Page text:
This post about industry regulations was written by Robert Pochadt, Director of Sales for InstantGMP
“Things done well and with care exempt themselves from fear”
There’s a friend you have that I bet you didn’t know existed as such. That friend is all but invisible, embedded in orderly coded texts that lack the endearing wit and narrative of the quoted author; it is a friend that reveals a valuable presence only to those who take the effort to understand just why it should exist in the first place.
I’m talking about industry regulations.
Not those hard-to-interpret, intimidating, intrusive, voluminous edicts from our charged bureaucrats, you say?
There are always extreme examples, but the bottom line is this: they protect. And protection is needed. Rules, guidelines, and the like are necessary to ensure that safety is maximized when people put food on their plates or take medicine for an illness. Like any designed product, regulations sometimes stop short of the best possible effectiveness at a given moment, and while they are not ethically malleable, they are (and should remain) amendable to keep up with the pace of change in the industries they intend to regulate, as well as doing a better job themselves.
It turns out that this friend is also a savvy business partner too. Knowing and following your industry’s regulations well not only keeps costly (in every sense) risks in check but also quietly generates a complimentary, compliant business strategy backbone with solid economic grounding. And you win political capital everywhere your company name shows for “doing the right thing.” But no one in a regulated industry is alone in facing mandates, and there is a whole catalog of capabilities at one’s disposal, ready to decipher them and make them more commercially digestible. Your bull-by-the-horns instinct will be well rewarded.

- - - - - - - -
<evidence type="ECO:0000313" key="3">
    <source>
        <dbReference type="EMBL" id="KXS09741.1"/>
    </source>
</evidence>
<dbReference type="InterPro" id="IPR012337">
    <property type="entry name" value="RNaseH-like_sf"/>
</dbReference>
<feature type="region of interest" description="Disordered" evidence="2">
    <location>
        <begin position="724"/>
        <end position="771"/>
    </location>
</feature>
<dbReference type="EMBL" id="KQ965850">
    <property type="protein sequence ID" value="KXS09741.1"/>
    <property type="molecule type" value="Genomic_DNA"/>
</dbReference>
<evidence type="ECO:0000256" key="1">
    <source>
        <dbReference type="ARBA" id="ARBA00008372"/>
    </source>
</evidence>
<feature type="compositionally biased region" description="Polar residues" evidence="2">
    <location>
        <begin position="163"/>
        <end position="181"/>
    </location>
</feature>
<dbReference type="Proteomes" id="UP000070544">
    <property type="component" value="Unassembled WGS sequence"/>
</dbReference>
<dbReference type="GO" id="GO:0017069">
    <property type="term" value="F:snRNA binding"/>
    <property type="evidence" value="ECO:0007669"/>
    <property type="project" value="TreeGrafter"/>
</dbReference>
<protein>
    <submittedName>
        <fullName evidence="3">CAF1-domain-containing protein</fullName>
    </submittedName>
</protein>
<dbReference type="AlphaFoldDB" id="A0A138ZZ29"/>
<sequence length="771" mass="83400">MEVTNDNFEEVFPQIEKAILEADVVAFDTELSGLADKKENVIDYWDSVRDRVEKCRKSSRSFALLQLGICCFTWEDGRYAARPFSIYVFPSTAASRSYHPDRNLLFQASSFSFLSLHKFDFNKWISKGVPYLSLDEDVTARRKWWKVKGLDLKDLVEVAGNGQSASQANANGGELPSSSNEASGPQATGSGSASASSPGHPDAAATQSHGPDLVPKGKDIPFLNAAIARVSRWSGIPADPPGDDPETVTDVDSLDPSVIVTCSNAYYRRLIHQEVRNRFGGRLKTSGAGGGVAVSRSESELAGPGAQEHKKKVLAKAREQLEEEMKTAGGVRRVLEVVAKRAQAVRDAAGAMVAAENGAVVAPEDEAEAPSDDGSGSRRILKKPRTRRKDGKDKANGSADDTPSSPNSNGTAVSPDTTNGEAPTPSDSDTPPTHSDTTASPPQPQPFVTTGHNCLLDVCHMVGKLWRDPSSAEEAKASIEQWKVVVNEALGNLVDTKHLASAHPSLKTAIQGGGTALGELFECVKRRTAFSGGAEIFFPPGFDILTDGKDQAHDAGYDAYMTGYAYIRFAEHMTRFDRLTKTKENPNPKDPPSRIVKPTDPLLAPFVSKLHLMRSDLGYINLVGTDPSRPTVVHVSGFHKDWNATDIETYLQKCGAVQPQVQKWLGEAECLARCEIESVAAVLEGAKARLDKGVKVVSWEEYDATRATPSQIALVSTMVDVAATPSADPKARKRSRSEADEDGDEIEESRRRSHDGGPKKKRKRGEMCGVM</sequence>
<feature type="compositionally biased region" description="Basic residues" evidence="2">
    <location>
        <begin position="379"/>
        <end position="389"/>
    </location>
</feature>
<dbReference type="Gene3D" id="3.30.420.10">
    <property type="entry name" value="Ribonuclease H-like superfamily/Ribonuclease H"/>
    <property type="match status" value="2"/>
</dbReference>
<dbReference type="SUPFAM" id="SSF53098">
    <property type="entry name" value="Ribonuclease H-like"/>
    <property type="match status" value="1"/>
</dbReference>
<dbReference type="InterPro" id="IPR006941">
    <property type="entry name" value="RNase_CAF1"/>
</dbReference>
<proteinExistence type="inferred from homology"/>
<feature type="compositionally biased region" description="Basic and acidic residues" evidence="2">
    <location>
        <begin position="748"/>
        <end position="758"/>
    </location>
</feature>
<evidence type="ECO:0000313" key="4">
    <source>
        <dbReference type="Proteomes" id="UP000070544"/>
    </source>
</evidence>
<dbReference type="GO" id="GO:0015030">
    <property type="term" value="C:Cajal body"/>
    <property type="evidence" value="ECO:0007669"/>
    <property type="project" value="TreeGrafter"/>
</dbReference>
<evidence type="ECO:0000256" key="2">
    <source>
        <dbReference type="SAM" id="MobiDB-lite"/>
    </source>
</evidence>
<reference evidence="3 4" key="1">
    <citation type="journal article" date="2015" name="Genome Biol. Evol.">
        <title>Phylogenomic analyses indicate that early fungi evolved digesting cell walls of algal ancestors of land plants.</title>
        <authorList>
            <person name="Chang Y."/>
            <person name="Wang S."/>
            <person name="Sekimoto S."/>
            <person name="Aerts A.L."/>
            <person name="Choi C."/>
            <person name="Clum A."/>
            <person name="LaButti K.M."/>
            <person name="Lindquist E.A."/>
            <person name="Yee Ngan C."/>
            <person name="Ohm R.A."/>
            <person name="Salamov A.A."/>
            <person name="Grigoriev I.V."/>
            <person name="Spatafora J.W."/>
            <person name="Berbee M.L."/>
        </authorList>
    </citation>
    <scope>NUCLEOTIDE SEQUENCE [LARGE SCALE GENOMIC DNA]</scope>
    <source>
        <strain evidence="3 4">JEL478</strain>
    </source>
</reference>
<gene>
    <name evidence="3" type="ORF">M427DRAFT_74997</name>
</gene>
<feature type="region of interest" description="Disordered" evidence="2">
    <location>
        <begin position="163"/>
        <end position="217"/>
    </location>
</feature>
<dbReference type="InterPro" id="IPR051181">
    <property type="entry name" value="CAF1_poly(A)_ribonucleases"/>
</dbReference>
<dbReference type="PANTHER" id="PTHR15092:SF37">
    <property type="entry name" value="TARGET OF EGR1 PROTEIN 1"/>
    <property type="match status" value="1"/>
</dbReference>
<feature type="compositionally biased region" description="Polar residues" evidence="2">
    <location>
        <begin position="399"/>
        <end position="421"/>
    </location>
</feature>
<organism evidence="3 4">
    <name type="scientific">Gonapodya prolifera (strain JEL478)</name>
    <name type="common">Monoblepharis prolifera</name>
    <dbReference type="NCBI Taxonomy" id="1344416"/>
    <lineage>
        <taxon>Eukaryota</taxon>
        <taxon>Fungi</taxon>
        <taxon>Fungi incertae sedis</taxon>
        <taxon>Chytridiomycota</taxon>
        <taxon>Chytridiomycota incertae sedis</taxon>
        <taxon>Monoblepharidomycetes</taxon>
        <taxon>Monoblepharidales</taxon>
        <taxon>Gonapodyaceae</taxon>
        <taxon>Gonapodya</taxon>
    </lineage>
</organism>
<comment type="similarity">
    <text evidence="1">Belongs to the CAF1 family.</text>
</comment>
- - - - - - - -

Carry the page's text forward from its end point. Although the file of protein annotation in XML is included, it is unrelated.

I often see this played out right now, wrong and right. I’ve had exhaustive conversations with many who have been publicly cited for deficiencies, sometimes repeatedly, only to hear that even reasonable remedies are not economic to them. On the other hand, I have had equally long discussions around industry compliance—what it really is, what it means, and how to get there—from those who care, even from some who are not yet mandated but do not wish to be left behind as regulatory scrutiny increases.
Guess which of the groups I see in continuous business expansion mode?
The choice is yours. There will always be corner cutters, some of whom will see different the second time around. They will then likely have to catch up to those who did it right the first time. It’s all business… and the regulatory costs of doing it right can also prove to be the most strategic investments.